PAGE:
How You Can Become a Direct Support Professional 

Winston Churchill once said, “We make a living by what we get, we make a life by what we give.”

If you are looking for a career that has purpose and helps others, you’ve come to the right place! Direct support professionals (DSPs) play a crucial role in helping individuals live life to the fullest. Becoming a direct support professional is not only a great opportunity to make a positive impact on the lives of others, but it is also a viable career option that is in high demand today. Learn more about what a career as a DSP could look like by reading below! 

What is a Direct Support Professional (DSP)? 

A direct support professional provides one-on-one support for people who have intellectual or developmental disabilities. By providing direct services and assistance, a DSP helps individuals reach their full potential. DSPs perform their duties in such a way that pushes these individuals to live more independently and achieve their goals. Some responsibilities of a DSP include but are not limited to: teaching life skills, supporting job exploration, providing hygiene assistance, helping with transportation, meal preparation, and more! 

Job Outlook for Direct Support Professionals

Direct support professionals are highly valued and needed. You can be sure this career isn’t going anywhere, in fact, it’s projected to grow over the next few years. The U.S. Bureau of Labor and Statistics predicts that between 2020 and 2030, employment for home health and personal care employees will grow by 33%!1 This growth is significantly higher than that of other occupations. The Covid-19 pandemic also revealed just how much we need direct support professionals. DSPs help individuals with disabilities obtain the services, opportunities, and connections they need to thrive and live a more independent lifestyle. When people were sick or couldn’t work during the pandemic, many disabled individuals were left without the support and assistance they needed, seriously impacting their quality of life. In a tweet shared during the pandemic, the Governor of New Jersey exclaimed that DPSs are essential workers and a crucial part of the emergency response team to the Covid-19 crisis.2

A Highly Rewarding Career 

You may not hear a DSP say that their job is easy, but many will share that helping individuals with disabilities can be very rewarding and meaningful work. A former DSP from The Arc of Caroll County shared, “A day at work was like a day at home with your best friend. You become close to your client and help in every way possible to make them happy and comfortable. The hardest part is seeing them sick or in pain, but I loved making them smile.” When you become a DSP, you make a direct deposit into someone else’s life. Being shown a little love and kindness can go an extraordinarily long way.

What are the Skills of a Direct Support Professional?  

The Arc requires that a potential DSP employee has a high school diploma or GED in order to be considered for the job, but there is no formal education necessary. The Arc provides on-the-job training that will equip you with everything you need to succeed and support the individuals you serve. Our employees can get certified through the National Alliance for Direct Support Professionals (NADSP), an organization committed to partnering with, supporting, and empowering people with disabilities to lead a life of their choosing.3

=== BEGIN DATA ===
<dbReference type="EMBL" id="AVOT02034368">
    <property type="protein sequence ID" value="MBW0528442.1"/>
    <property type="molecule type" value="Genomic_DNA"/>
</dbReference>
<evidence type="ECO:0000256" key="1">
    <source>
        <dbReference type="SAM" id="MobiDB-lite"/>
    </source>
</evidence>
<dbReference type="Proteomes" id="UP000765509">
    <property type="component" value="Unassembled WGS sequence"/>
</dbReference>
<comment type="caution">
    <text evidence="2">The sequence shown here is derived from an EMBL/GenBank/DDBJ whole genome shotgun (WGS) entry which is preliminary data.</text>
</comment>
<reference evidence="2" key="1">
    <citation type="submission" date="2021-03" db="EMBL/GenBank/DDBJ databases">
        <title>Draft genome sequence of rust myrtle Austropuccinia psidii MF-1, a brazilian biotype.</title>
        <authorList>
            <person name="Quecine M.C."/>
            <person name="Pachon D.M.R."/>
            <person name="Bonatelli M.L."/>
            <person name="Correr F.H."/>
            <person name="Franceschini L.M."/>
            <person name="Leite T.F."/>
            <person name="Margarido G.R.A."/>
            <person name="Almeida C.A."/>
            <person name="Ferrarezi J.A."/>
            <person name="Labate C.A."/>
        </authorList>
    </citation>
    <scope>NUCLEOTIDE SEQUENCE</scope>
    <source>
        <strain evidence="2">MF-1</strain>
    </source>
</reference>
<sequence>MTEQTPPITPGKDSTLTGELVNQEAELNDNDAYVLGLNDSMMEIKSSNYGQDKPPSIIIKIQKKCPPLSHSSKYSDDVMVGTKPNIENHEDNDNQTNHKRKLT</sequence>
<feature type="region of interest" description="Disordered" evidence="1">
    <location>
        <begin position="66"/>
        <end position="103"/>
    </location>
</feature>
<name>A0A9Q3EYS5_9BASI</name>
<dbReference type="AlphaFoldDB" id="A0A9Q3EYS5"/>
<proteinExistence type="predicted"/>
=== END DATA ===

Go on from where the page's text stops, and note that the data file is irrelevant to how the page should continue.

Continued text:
Below are just a few of the many skills you can expect to learn through the NADSP training! 

  • How to navigate ethical dilemmas using the NADSP Code of Ethics 
  • Strategies for effectively communicating with your client 
  • How to empower your client to be assertive and make decisions 
  • How to assess and respond to the needs of your client 
  • Ways to assist your client in connecting with the community 
  • How to help your client pursue educational and vocational resources/opportunities 
  • How to prevent and monitor crisis situations 
  • Ways to support your client in building and maintaining healthy relationships with others 
  • How to assist your client in completing personal care activities 

To learn more about what you can expect from NADSP training and certification, visit

Now you may be reading this and thinking, “Wow, that’s a lot to learn. I don’t know if I can do it.” The truth is, if you have a desire to help those in need and are willing to use the talents you already possess to make a difference, you are well on your way to becoming a successful direct support professional. The rest of the skills come with learning and practice, which you are more than capable of! 

If you think that becoming a DSP could be the right career for you, click here to apply for a position at The Arc of Carrol County! If you are in need of more information or have questions about what it looks like to work as a DSP, feel free to contact us at We look forward to hearing from you!